Great Leaders: Not Just Historical Figures
“Today’s youth are tomorrow’s leaders.”
I know, I know—you’ve heard that before. However, I’m here to tell you that this statement is not entirely true.
Today’s young people can be today’s leaders.
I have worked with Youth to Youth International for over 25 years, and I interact with some of the most intelligent, resourceful, and effective leaders of all time. All of them are youth.
Leadership isn’t reserved for any one group or age bracket. Leadership is available to anyone who believes they can make the world a better place.
Martin Luther King, Jr. Was a Leader—And So Are You
I’ve asked young people all over the country to tell me who they think are the great leaders throughout time. Almost every time, they say: Martin Luther King, Jr., JFK, Ghandi, Rosa Parks, Abe Lincoln, and Mother Teresa—and almost always Martin Luther King, Jr. is the first. Now, these people were great leaders, but this does cause me some concern.
That is because these people are all famous historical figures. Teens never answer by saying their mothers, fathers, friends, or even themselves. Maybe teens have the idea that leadership is something that “others” do, not something in which they can participate. It also concerns me that the people they list made their contributions years and years ago. We all seem to be waiting for the next “great leader.”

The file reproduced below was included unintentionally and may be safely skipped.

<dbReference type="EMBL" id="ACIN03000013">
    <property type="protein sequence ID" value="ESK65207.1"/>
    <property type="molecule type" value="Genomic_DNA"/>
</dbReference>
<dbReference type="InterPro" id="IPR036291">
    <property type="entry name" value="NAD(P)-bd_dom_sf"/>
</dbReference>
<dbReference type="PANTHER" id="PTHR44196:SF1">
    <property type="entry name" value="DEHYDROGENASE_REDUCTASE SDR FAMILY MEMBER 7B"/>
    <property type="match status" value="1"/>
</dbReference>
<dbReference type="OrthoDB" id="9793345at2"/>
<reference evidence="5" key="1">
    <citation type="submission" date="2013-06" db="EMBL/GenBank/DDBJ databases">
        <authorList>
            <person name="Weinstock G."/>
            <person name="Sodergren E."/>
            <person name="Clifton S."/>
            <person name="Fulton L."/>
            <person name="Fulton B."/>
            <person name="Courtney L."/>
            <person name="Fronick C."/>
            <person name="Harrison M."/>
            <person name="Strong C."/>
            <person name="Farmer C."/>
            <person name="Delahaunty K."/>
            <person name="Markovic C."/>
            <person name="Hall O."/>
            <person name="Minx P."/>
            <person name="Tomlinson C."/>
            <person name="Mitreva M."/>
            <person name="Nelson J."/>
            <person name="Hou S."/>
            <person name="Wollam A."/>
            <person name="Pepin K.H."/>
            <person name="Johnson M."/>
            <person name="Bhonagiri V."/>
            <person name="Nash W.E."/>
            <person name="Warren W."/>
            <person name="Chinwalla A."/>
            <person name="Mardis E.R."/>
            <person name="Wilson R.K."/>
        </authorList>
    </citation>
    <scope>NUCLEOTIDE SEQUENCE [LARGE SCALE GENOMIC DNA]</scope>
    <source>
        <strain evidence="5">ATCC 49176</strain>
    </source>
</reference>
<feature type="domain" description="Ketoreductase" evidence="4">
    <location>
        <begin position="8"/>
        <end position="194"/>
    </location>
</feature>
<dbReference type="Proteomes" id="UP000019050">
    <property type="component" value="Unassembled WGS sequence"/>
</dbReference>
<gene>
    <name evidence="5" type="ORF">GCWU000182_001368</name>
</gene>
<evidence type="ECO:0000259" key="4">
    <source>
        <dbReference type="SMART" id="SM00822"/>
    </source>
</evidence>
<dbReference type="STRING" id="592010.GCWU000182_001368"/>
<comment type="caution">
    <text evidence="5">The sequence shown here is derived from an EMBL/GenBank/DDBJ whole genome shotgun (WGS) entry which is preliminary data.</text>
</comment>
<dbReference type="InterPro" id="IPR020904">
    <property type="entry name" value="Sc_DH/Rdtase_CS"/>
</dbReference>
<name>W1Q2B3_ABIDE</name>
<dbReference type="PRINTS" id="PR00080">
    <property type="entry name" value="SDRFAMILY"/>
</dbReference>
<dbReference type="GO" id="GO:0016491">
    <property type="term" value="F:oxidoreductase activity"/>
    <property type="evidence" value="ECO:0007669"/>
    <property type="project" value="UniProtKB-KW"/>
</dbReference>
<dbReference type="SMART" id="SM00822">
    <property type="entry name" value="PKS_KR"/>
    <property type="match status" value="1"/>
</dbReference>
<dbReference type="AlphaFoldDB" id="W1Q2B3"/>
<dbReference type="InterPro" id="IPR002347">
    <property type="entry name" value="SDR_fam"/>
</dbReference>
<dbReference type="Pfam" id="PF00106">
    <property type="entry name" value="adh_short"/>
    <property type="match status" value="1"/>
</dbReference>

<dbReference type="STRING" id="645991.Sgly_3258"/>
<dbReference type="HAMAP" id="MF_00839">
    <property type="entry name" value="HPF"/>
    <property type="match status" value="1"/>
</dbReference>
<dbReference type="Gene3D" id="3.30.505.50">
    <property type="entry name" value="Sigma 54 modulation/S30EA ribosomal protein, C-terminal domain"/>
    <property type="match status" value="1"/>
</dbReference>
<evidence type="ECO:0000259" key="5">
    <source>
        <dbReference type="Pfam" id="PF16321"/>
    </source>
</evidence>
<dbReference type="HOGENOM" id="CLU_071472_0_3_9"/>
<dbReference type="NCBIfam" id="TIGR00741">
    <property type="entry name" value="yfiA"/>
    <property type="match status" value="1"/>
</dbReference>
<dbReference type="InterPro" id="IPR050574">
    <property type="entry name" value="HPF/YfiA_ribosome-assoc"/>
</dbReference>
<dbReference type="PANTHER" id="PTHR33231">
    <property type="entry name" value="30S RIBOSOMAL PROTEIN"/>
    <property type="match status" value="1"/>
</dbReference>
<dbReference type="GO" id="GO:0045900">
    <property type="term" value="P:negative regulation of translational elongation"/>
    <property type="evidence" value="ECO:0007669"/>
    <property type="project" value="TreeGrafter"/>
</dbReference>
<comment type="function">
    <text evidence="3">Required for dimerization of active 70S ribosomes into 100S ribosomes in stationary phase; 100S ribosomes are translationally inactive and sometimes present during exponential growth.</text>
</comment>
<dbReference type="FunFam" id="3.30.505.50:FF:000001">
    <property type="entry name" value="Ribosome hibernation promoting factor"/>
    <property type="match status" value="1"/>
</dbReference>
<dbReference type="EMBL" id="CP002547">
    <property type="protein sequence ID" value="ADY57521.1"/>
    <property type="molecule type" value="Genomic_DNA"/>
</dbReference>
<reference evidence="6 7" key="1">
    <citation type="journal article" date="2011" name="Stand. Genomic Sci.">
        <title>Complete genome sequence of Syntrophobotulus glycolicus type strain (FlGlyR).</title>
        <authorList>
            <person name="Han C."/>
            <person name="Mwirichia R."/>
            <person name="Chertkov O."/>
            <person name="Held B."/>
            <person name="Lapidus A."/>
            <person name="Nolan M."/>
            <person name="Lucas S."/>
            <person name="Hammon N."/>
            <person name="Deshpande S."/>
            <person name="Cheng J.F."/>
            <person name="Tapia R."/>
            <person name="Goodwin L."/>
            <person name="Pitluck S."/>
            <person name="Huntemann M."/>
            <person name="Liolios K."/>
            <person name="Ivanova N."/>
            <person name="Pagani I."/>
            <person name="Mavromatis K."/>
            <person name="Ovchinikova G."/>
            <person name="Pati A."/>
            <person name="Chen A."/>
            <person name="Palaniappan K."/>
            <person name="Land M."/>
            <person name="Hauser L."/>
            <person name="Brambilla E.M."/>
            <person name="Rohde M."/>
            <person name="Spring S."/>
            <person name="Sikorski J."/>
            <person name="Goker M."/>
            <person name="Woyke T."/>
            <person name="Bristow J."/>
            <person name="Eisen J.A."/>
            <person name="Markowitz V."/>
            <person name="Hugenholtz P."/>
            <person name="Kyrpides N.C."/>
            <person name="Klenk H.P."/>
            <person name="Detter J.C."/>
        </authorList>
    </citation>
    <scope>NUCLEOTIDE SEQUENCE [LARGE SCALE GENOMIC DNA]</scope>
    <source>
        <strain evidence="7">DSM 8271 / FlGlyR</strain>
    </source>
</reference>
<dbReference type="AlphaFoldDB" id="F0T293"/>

I want teens to understand they have the qualities and skills to become leaders, and that effective leadership isn’t about who you are, but what you do. The fact remains—the most effective way to lead is to demonstrate the behavior you want to see.
Ty Sells is the Director of Training for Youth to Youth International. He has worked in the field of youth development for over 25 years and speaks at schools all over the United States. He has developed a variety of presentations, workshops, and trainings for youth and the adults that work with them.
Youth to Youth is a community-based drug prevention and youth leadership program focusing primarily on middle and high school students. The goal of its many projects is to harness the powerful influence of peers, encouraging young people to live free of tobacco, alcohol, and other drugs.